Sometimes I feed my three-year-old daughter McDonald’s. And
by sometimes, I don’t mean occasionally or rarely. I mean about once a week.
And what’s worse? I eat fast food about three times as often as she does.
Writing those sentences just now gave me some serious anxiety.
Because in a world of Paleo diets, organic freezer meals and green smoothies, I
feel like I might as well have just told you that I feed my family drain
cleaner. And some of you are probably thinking, “Well, she’s not too far off!”
Major judgment and mom shaming about the food we eat, and
especially the food we feed our kids, is rampant. As usual with this sort of
thing, it’s rare that I hear dads called out on it. Moms are usually the ones
getting flack. And social media is where the boldest, meanest shaming usually
takes place. The other day I read a Facebook comment that said, “I want to call
child protective services to report the people who take their kids to Burger
King.” Wow, for real? And while I think that we’ve all learned that posting
pictures of yourself working out at the gym is a bit overdone, the photos and
posts about detoxing and clean eating only seem to be multiplying.
Just to be clear, I think it’s great that many of us are
becoming more mindful about what we put in our bodies, and especially our kids’
bodies. But a friend of mine recently reminded me that we tend to go to
extremes – cutting out entire food groups, sticking to certain diets and plans
at all costs, doing bizarre cleanses that border on insanity. What about
balance? What about just doing our best? Even if sometimes our best includes
shouting our order at a speaker from our car and then pulling up to the first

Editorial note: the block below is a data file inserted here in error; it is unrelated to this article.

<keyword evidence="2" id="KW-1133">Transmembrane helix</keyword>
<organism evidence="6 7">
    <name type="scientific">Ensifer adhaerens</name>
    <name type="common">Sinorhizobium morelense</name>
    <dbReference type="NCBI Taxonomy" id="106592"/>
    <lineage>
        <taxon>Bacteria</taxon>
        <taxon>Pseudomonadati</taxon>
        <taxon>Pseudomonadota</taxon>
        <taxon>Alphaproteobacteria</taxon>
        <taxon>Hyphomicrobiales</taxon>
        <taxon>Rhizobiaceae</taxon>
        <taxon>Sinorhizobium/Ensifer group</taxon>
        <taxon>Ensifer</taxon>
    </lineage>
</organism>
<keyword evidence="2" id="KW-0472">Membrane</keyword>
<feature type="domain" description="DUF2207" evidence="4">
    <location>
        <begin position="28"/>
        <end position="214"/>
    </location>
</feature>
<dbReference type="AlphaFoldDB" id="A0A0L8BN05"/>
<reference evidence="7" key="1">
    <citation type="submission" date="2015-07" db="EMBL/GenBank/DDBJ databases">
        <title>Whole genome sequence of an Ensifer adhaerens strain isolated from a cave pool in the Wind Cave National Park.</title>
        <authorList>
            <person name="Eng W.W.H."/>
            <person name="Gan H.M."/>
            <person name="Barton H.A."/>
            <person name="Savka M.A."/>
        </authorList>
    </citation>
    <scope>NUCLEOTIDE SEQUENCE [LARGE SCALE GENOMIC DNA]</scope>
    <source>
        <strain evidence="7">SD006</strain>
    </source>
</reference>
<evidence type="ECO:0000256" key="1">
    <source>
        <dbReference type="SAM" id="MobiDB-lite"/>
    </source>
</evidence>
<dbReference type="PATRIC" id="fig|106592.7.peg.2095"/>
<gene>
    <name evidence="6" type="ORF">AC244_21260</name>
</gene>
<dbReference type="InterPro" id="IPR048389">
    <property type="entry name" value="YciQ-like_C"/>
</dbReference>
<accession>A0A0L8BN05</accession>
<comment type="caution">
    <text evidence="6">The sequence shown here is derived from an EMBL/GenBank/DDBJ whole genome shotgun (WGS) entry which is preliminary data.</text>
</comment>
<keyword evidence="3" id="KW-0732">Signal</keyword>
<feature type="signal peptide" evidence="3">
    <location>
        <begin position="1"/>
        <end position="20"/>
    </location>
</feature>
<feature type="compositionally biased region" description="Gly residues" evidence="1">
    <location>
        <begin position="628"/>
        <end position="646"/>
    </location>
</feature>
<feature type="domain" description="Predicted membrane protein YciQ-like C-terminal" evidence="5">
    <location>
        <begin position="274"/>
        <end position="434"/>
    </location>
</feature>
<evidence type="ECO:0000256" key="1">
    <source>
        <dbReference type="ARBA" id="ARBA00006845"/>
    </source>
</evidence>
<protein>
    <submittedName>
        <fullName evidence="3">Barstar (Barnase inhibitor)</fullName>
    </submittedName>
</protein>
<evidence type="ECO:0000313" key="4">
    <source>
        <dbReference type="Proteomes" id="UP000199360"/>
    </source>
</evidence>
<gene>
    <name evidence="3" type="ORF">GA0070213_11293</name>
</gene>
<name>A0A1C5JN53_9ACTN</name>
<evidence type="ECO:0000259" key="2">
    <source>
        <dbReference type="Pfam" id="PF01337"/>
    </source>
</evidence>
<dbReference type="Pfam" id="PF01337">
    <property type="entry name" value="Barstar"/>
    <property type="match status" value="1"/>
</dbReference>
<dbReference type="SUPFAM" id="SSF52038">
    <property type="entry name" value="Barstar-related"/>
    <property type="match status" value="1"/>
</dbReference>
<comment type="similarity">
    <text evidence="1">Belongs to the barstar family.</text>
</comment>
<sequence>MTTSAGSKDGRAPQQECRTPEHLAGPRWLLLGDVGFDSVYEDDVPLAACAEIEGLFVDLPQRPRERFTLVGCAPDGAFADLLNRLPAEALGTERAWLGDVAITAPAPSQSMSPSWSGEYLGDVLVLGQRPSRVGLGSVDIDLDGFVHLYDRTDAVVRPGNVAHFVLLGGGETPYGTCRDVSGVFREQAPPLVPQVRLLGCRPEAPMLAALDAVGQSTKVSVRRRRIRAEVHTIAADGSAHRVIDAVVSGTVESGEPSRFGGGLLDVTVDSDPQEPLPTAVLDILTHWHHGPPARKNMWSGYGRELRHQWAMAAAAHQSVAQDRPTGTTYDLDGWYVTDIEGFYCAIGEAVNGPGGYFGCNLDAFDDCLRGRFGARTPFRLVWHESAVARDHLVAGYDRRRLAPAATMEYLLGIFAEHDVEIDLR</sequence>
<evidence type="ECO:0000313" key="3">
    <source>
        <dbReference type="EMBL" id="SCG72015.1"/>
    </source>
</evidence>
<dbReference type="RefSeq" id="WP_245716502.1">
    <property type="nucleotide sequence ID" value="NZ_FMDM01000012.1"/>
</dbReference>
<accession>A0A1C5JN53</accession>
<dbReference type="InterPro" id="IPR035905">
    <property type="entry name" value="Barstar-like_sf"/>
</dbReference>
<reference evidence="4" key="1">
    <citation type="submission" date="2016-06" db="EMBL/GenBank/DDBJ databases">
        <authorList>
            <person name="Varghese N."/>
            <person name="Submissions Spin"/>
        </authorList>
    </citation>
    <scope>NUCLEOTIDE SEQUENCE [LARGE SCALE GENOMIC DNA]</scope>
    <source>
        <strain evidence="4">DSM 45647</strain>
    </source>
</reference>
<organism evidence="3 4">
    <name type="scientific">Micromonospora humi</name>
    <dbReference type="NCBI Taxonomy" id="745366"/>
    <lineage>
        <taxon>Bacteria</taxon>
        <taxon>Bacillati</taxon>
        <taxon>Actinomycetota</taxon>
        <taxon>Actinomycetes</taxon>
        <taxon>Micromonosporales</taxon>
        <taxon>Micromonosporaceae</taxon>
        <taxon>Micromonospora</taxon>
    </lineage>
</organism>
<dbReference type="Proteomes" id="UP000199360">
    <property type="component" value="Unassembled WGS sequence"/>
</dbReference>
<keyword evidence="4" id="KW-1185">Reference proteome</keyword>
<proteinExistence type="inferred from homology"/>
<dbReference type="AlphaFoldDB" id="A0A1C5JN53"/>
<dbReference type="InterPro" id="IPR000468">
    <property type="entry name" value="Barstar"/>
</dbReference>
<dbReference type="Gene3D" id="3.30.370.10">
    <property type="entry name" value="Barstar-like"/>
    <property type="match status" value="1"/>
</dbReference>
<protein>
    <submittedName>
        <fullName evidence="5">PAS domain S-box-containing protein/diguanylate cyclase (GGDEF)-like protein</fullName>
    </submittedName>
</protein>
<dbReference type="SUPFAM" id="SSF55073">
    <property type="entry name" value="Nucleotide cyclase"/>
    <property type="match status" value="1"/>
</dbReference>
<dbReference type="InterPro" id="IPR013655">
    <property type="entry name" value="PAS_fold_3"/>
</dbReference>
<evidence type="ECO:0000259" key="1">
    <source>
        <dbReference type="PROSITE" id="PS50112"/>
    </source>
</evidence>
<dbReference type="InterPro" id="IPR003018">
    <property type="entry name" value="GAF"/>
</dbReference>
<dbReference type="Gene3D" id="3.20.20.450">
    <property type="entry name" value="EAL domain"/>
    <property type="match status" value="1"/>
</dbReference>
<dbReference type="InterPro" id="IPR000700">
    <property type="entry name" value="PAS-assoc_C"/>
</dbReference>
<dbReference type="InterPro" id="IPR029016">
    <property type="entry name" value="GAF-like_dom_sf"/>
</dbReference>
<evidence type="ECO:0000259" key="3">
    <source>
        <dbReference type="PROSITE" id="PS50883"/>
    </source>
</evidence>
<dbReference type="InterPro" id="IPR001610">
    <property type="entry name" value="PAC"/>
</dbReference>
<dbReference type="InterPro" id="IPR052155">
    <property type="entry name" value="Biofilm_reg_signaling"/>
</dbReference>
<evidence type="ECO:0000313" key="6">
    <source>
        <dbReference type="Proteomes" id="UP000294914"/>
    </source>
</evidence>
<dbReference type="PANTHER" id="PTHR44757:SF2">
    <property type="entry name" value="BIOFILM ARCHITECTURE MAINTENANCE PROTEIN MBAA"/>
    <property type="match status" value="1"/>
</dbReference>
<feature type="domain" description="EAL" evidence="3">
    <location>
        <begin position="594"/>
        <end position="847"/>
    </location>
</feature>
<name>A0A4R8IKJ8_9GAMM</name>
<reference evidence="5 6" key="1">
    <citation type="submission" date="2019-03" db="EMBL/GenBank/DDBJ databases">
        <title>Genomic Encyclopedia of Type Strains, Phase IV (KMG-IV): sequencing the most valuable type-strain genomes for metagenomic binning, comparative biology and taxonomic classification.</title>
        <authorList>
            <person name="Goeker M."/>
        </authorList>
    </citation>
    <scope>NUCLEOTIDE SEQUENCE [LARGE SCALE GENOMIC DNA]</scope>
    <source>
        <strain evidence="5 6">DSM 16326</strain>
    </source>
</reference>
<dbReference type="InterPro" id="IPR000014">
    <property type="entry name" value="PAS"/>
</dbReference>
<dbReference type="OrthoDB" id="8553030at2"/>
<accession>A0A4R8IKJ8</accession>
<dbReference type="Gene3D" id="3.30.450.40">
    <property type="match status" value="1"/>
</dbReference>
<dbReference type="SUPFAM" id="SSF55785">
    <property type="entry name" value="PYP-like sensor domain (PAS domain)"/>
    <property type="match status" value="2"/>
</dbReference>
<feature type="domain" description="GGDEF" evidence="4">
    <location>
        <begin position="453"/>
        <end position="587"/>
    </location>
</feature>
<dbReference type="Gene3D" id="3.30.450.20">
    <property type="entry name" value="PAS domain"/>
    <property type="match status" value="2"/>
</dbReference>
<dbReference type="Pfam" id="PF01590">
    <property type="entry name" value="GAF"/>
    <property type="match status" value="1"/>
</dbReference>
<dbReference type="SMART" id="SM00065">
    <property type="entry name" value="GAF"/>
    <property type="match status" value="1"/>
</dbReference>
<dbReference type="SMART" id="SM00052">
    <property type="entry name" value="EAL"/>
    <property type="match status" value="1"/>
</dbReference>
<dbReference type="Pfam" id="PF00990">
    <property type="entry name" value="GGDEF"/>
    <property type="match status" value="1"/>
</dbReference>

I want them to avoid the shame and guilt that come along with labeling some foods “all good” and others “all bad.” And when they are grown, I want them to feel freedom and joy around food.
Obviously, allergies and intolerances are a whole different
deal. I’m not talking about that stuff. But for the rest of us, if there’s one
thing I learned from working at a residence for women struggling with eating
disorders, it’s that when it comes to food, variety is good. Freedom is good.
Shame, guilt and rigidity are not good at all. And as parents, we need to
remember that we pass all of that stuff on to our kids, whether we mean to or
So when I hand my daughter a cookie, I do it with a smile
and ask her if it’s yummy, the same way I would if I’d handed her a bowl of her
most favorite food – fresh cherry tomatoes. I don’t hand it to her with a look
of defeat on my face or with the words, “I guess you can have it, but only
one!” Because I want her to enjoy that cookie and not receive a message that
she’s bad for wanting it or that I’m bad for giving it to her. I want my kids
to sample a wide variety of foods. I want them to avoid the shame and guilt that
come along with labeling some foods “all good” and others “all bad.” And when
they are grown, I want them to feel freedom and joy around food.
The other day, I told my friends – healthy friends who use
essential oils, buy their milk and produce directly from local farmers and are
successful at keeping sugar out of their diets – that I had buffalo chicken dip
for lunch and my daughter had spaghettiOs. And the looks on their faces didn’t
say, “You poor, ignorant fool” or “No wonder you’re wearing that bulky
sweater.” The looks on their faces said, “Yeah, we’re not surprised and we
don’t care at all…and you’re a good mom.”
Because they truly don’t care. And they know that right now, in this season of
my life, there are a million things that I’d love to be doing, that I need to be doing. Healthier, more
intentional eating is one of them. But I just can’t do it all. And they know
that there are other things about my life and my parenting that are wonderful
and admirable, so they don’t shame me for having another grilled cheese
sandwich or talk endlessly about the latest food documentary they watched.
Now if only everybody else in my newsfeed could catch on to